It’s one thing knowing your rival’s weakness, it’s another proposition entirely to execute a gameplan to exploit it.
As Joe Schmidt and his coaching team pored over New Zealand match footage in the build-up to Saturday's Test, they focused on one particular area they felt could lead to some Irish joy.
Chasing a third World Cup on the trot next year, still the dominant force in the Rugby Championship and the standard-bearers of the game, areas to exploit the All Blacks are generally few and far between.
Still, in the post-match euphoria at the Aviva Stadium, Schmidt admitted that Jacob Stockdale’s try was borne out of studious preparation.
"One of the things with the All Blacks is they work so hard to get into that chip line, they work across to get to the far side of the defence up, so we felt we could go down that short side," the head coach told reporters.
Practice on the training ground paid off, and speaking to RTÉ Radio Sport’s Michael Corcoran, lock Iain Henderson was proud of the way the men in green carried out their tasks.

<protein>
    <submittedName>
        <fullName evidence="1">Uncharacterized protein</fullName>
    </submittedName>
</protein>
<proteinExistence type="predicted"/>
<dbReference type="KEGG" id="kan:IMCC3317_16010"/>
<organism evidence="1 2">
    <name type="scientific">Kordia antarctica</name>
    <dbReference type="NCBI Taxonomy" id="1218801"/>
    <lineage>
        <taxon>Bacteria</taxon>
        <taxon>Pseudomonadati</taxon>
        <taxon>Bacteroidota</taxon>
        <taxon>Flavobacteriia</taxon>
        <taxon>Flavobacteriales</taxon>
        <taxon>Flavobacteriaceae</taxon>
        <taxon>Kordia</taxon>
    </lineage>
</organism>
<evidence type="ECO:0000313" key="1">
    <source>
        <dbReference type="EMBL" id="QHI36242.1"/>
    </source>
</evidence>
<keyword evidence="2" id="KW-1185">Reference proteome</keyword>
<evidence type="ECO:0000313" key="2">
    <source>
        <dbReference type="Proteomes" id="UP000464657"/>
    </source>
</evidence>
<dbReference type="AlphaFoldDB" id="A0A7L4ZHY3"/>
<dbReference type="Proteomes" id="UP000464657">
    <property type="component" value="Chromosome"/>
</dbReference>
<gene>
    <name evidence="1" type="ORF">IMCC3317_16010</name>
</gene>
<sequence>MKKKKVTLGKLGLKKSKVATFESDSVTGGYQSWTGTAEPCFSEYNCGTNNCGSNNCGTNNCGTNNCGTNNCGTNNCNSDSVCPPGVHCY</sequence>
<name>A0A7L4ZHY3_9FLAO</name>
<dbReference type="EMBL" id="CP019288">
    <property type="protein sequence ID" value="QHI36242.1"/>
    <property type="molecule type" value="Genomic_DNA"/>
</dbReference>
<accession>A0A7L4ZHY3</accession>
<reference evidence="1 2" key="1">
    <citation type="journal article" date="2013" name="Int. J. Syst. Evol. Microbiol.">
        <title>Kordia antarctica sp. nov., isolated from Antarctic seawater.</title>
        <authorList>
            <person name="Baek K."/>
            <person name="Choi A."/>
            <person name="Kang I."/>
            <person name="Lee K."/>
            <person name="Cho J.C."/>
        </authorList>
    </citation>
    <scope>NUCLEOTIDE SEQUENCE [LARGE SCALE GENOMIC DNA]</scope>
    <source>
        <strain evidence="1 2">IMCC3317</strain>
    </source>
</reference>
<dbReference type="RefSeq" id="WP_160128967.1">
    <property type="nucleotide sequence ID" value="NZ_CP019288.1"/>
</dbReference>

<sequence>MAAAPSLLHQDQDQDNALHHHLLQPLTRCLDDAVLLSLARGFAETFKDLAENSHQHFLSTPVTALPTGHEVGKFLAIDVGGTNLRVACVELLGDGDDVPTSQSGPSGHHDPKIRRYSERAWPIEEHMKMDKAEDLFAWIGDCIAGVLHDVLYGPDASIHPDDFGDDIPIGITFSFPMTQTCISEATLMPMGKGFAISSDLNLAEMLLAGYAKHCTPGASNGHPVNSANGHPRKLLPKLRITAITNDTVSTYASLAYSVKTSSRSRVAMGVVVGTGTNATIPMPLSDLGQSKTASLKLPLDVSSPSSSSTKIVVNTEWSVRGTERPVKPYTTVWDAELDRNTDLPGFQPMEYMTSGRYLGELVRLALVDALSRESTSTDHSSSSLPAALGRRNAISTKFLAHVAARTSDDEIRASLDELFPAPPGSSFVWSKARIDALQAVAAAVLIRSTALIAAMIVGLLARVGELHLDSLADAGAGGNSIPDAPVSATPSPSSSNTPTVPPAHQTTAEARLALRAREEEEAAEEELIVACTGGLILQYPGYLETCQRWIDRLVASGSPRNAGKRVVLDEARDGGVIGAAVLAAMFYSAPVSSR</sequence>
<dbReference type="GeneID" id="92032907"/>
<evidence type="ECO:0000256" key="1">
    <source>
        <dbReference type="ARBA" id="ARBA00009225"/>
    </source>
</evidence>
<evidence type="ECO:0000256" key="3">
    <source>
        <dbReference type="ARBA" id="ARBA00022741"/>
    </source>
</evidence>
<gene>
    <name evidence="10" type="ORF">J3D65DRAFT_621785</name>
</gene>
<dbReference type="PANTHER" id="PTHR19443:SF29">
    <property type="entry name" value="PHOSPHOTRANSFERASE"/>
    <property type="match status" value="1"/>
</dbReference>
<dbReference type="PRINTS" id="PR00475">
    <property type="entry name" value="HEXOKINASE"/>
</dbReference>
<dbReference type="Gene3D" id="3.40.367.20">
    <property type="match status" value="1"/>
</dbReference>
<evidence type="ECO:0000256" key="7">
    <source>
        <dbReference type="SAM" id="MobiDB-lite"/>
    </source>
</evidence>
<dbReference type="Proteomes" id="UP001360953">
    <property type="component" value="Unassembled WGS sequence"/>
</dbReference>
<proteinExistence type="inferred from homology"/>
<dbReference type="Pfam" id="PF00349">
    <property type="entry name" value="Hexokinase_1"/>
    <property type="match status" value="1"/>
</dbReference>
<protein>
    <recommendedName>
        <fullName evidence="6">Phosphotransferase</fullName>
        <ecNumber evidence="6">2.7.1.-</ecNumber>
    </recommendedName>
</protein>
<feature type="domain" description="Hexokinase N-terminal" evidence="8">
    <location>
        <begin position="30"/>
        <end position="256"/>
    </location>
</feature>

"Everyone is delighted with the weekend’s result obviously," the second-half replacement said.
"You don’t get a shot at these guys often. It’s been building from a few weeks ago. Beating them in Chicago was brilliant, but we really wanted to beat them in Dublin as well.
"That was something we had been really excited about.
"We saw their strengths and their potential weaknesses. I thought we did really well at exploiting them [weaknesses] at the weekend."
The Ulster lock says there hasn’t been a "proper review" of the game yet, but attentions have already turned to the visit of the Americans.
Schmidt has released a number of front-line players from his squad, and the entire team could be changed, but Henderson insists it won’t dilute the attitude of the chosen matchday squad.
"You have to be able to hold yourself accountable to high standards week in, week out," he says.
"Everyone who is there knows when they step into that role, whether they are playing Italy in Chicago, New Zealand at home or USA at home, they realise that they have a massive responsibility in doing the best possible job they can do."